“The mobility of a handheld is now added to the power of a home gaming system to enable unprecedented new video game play styles.”
The above is from Nintendo’s press release regarding the unveiling of its new console, Switch. The debut trailer was an entertaining piece of video that showcased how the system will allow players to take their home console experiences on the road like never before. Yet, as enticing as that prospect sounds, there are questions I still have about Switch that make me wonder if the system will have what it takes to make Nintendo relevant again as a home console manufacturer.
The video showcased “short glimpses of representative gameplay to demonstrate the liberating nature of the Nintendo Switch home gaming system”, as Nintendo puts it, but in all honesty those “glimpses” need to be dead-on what the console will have to offer at launch. If Switch can’t provide graphical parity to what Xbox One and PlayStation 4 produce, then don’t even bother showing off Skyrim and NBA 2K (or facsimiles thereof) playing on the thing. That might sound harsh, but the reality is that there’s no point in offering pared down versions of the games that the hardcore crowd flocks to.
Let’s get something out of the way: Switch is no Wii. Wii showed up and blew everyone’s minds by offering something unabashedly different from what came before it. Just about everyone who got their hands on a Wii Remote and played Wii Sports for the first time knew that they’d never experienced anything like it before. I’ve never touched a Switch and I can say, without reservation, that it’s not the revolution (how fitting a development handle that was) Wii was. That’s not a slam on Switch, just an honest truth. It’s attempting to bridge the gap between home and portable consoles, but that’s more a matter of convenience than anything else. Based on what I saw in the trailer, there is no “it” here that will bend people’s minds in the way Wii did.
I will concede that the modular, detachable controllers are cool. Being able to split the JoyCons, as they’re called, into segments on a whim and burst into impromptu multiplayer matches wherever a person wants is enticing, for sure. What I’m trying to impart here, however, is that it won’t be enough if the core gaming experience of Switch isn’t on par with PlayStation 4 and Xbox One. If NBA 2K is going to be on Switch, it needs to be the exact same NBA 2K that’s on every other system. Being able to play anywhere won’t mean a thing if it means playing an inferior piece of software. Wii got away with its weaker graphics because of the novelty of its motion controls. Switch doesn’t have a level of novelty that will excuse any such inferiority.
In some ways, I feel like Switch is Nintendo’s response to the reaction that Wii U got when it was unveiled. Many people at the time erroneously believed that it was some sort of hybrid portable/home console, only to be disappointed that it was not. Switch is living up to the fantasy that Wii U inadvertently managed to illicit in its first moments of life in the public consciousness, but I sincerely fear it won’t be enough. I think my biggest concern at the moment is that Nintendo is now relying upon coming up with a hook or gimmick for its hardware simply for the sake of having one.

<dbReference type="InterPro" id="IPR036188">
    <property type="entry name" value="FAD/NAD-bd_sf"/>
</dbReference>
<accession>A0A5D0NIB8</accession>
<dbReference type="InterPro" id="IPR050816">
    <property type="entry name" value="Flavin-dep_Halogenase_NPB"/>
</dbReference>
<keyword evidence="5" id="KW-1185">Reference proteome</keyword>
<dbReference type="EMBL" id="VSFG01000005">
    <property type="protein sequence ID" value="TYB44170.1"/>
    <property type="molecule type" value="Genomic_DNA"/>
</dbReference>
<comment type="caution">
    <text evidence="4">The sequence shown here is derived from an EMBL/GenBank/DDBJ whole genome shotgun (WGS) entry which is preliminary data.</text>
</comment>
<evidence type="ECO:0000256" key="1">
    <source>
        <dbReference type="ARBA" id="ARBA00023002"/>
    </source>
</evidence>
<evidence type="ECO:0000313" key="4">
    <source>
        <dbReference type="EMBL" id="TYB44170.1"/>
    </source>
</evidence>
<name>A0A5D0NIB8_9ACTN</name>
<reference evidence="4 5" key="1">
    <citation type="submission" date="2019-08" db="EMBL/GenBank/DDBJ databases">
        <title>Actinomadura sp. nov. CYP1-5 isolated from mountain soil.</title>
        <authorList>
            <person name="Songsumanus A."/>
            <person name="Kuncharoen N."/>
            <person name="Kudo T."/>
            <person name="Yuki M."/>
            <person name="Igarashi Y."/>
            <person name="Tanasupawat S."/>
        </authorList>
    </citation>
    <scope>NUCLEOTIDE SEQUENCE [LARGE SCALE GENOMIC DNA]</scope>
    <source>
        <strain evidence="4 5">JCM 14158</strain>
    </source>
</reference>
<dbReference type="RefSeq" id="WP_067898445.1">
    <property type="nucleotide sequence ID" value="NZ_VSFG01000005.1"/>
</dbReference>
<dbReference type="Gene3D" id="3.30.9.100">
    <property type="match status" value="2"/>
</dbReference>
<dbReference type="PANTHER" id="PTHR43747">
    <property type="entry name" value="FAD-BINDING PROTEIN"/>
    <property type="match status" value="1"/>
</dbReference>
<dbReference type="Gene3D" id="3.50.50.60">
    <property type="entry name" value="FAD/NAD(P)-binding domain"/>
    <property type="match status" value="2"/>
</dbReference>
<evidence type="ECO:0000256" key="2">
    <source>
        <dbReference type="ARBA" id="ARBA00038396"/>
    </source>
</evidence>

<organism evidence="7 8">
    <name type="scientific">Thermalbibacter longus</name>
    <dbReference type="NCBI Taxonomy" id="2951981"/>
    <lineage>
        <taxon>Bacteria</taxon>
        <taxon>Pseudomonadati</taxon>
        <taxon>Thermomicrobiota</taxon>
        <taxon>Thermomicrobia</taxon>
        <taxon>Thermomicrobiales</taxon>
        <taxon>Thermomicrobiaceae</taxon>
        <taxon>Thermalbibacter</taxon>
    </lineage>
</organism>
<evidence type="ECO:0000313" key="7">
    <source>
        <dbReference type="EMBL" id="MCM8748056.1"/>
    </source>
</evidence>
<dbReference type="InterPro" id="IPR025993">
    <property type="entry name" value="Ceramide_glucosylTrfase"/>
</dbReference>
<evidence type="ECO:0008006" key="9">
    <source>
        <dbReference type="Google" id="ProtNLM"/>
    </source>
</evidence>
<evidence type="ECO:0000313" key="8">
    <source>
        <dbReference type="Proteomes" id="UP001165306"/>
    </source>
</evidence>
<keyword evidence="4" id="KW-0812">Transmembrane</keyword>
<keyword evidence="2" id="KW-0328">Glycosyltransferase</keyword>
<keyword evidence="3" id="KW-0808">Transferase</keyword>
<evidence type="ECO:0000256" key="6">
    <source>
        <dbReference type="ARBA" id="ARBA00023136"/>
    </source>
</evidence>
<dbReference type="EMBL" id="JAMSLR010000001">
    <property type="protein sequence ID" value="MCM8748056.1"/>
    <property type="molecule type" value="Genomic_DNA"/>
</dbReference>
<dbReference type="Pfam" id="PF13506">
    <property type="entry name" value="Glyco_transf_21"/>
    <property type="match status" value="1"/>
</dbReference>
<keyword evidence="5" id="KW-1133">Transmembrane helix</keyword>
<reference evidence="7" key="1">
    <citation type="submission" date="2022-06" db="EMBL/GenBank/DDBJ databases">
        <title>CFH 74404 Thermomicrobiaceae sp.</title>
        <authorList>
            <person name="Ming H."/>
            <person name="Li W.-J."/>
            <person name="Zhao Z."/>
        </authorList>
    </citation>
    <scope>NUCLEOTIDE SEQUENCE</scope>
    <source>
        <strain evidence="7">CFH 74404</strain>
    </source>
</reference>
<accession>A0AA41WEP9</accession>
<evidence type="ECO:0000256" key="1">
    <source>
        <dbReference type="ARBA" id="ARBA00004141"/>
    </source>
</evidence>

I realize I sound incredibly dour, but believe me when I say that I don’t mean to for the sake of riling everyone up. I’m just trying to be realistic. If Nintendo is going to tout a giant list of third-party development partners, along with showing off popular titles playing on its new console, then I can’t help but infer that the company is trying to reclaim some of the core player base that it lost years ago. It’s been a long time since Nintendo went head-to-head against Sony and Microsoft, and I’m not sure if it will be a level playing field if Switch doesn’t come armed to the teeth. It needs the graphics, the online architecture, and all the social media connectivity that PS4 and Xbox One have to offer if it’s going to compete with them. Otherwise, players are going to look and think, “Well, I might be able to play it anywhere, but it doesn’t play as well as my PS4/One, so why bother?”
There’s also the question of cost, in terms of money and power. If Switch is pumping out current-gen graphics in portable form, I can’t help but wonder how much time players can spend with the thing away from a power source before it needs to be recharged. A PlayStation Vita has sub-PlayStation 3 levels of graphical horsepower and its battery life isn’t all that great. If this system is nearing PS4’s graphical output, I can only imagine what a strain that would be on any battery. Of course, then there’s the question of how much the console will cost. All this technological wizardy can’t be too budget-friendly, I’d assume, and that’s not even asking the question of how much storage it’ll come with, if it that storage can be expanded upon, and more. Nintendo doesn’t tend to go off half-cocked, but if Wii U is any sort of indicator… well, maybe sometimes it does. And it’s not going out on a limb to say the company can’t afford to do so again.
Negative as all that sounds, I still have some hope. There’s no denying that even if Switch isn’t the marvel that Wii was, that doesn’t mean it isn’t still innovative. I’m dying to take my games on the go after seeing it in action in the trailer. I know that Nintendo’s software for Switch will be top tier, as always. I just worry that the console will end up sharing the same indifferent response that Wii U got from the market. Wii U had a handful of third-party games to tout at launch, too, and we all saw how that worked out in the end. Here’s hoping that Nintendo has crossed all its T’s and dotted its I’s this time around, and that Switch will be the next-gen Nintendo system that fans have been waiting years for.